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Evaluation and Treatment of Iron Deficiency Anemia: A Gastroenterological Perspective

  • Author(s): Zhu, Amy
  • Kaneshiro, Marc
  • Kaunitz, Jonathan D.
  • et al.
Abstract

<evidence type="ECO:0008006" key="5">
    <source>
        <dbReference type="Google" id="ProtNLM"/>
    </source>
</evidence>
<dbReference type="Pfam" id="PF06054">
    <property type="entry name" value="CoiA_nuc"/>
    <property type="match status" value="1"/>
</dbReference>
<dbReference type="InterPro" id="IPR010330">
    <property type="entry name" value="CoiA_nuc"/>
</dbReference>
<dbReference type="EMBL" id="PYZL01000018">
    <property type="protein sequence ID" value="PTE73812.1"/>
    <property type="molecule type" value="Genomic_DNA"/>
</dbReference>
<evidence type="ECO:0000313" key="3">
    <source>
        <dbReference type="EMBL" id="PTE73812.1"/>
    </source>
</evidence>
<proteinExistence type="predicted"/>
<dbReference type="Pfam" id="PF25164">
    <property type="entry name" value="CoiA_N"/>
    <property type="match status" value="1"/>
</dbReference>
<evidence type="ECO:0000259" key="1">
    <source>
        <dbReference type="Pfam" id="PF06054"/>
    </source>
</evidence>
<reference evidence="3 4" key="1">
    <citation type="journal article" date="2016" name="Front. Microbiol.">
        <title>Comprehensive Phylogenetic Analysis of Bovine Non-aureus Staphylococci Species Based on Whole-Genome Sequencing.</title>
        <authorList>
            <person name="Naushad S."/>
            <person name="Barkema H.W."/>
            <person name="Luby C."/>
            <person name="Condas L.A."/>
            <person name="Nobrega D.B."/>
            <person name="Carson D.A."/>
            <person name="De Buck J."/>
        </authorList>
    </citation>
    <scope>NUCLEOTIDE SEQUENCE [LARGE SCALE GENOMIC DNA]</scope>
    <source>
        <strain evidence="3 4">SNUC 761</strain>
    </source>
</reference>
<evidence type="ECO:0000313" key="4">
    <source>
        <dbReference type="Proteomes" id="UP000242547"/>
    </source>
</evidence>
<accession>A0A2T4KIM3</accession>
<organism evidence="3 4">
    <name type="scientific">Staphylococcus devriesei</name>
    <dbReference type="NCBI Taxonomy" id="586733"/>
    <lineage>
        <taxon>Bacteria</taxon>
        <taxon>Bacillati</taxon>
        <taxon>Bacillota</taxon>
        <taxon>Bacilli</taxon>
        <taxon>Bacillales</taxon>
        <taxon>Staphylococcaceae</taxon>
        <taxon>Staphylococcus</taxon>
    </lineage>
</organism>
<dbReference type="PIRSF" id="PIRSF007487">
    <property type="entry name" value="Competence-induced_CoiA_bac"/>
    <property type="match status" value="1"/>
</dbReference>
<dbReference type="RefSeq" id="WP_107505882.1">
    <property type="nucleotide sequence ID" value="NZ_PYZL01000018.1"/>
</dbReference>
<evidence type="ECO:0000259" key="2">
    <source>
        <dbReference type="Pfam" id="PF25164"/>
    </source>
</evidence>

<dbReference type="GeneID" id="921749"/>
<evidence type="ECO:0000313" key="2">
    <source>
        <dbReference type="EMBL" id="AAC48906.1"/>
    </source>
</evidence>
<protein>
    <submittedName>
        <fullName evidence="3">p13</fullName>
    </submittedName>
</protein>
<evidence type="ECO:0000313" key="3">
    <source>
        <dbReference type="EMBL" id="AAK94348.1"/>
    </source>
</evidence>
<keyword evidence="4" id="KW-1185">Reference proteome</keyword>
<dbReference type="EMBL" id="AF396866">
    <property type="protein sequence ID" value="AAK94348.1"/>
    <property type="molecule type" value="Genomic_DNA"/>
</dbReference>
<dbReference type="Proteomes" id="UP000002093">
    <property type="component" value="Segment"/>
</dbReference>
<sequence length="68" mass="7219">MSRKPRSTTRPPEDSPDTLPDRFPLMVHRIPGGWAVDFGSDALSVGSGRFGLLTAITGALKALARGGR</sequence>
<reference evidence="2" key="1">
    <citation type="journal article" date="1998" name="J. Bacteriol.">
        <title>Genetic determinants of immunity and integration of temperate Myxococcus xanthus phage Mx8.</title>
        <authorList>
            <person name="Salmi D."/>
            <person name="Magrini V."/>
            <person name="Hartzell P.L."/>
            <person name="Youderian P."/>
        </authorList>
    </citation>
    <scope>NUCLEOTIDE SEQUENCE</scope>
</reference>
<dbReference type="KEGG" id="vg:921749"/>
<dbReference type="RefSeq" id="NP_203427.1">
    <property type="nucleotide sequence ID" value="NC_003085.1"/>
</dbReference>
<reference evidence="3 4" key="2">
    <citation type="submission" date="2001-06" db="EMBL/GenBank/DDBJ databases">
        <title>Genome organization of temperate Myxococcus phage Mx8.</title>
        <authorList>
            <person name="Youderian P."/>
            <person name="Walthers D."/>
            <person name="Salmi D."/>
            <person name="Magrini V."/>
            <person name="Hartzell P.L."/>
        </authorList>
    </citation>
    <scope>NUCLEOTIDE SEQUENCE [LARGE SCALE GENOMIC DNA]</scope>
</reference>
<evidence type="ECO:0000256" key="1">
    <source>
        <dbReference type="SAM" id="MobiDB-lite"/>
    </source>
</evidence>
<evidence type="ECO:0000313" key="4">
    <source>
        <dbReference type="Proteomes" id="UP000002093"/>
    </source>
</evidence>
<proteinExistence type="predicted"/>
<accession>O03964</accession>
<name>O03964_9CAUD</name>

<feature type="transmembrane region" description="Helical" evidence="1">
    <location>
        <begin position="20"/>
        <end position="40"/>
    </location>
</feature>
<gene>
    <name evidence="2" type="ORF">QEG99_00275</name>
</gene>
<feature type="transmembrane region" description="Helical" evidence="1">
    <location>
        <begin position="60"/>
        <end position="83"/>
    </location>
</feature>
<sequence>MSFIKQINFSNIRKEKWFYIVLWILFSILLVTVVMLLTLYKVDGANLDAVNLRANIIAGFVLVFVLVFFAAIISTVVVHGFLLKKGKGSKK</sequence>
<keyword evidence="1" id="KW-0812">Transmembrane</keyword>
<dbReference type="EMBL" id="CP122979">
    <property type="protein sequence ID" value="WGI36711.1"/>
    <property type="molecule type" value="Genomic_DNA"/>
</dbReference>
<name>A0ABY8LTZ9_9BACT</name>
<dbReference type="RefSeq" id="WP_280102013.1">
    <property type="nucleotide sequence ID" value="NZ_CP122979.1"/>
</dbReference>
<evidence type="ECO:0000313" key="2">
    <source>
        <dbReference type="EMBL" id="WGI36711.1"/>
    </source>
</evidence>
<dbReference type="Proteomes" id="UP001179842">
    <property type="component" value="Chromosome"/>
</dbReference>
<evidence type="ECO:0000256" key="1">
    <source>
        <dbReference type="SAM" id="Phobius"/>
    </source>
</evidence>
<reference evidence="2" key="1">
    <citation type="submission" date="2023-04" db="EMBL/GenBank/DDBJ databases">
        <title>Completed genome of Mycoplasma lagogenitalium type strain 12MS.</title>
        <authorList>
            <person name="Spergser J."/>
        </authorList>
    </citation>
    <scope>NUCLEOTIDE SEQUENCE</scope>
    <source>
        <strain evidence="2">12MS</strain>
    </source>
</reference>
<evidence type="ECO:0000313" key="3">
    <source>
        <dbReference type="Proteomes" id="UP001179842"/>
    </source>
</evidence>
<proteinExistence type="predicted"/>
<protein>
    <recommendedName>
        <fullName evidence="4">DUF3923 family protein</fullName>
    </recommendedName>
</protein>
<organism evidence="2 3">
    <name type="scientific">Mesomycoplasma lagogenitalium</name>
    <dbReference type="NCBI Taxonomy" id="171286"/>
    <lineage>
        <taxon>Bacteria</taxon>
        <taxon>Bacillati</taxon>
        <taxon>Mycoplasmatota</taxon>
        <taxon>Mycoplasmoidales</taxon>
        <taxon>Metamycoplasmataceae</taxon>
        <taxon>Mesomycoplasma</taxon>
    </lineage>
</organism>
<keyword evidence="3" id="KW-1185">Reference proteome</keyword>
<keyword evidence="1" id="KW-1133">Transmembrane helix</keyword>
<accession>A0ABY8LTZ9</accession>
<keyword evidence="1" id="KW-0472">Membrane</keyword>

A substantial volume of the consultations requested of gastroenterologists are directed towards the evaluation of anemia. Since iron deficiency anemia often arises from bleeding gastrointestinal lesions, many of which are malignant, establishment of a firm diagnosis usually obligates an endoscopic evaluation. Although the laboratory tests used to make the diagnosis have not changed in many decades, their interpretation has, and this is possibly due to the availability of extensive testing in key populations. We provide data supporting the use of the serum ferritin as the sole useful measure of iron stores, setting the lower limit at 100 μg/l for some populations in order to increase the sensitivity of the test. Trends of the commonly obtained red cell indices, mean corpuscular volume, and the red cell distribution width can provide valuable diagnostic information. Once the diagnosis is established, upper and lower gastrointestinal endoscopy is usually indicated. Nevertheless, in many cases a gastrointestinal source is not found after routine evaluation. Additional studies, including repeat upper and lower endoscopy and often investigation of the small intestine may thus be required. Although oral iron is inexpensive and usually effective, there are many gastrointestinal conditions that warrant treatment of iron deficiency with intravenous iron.

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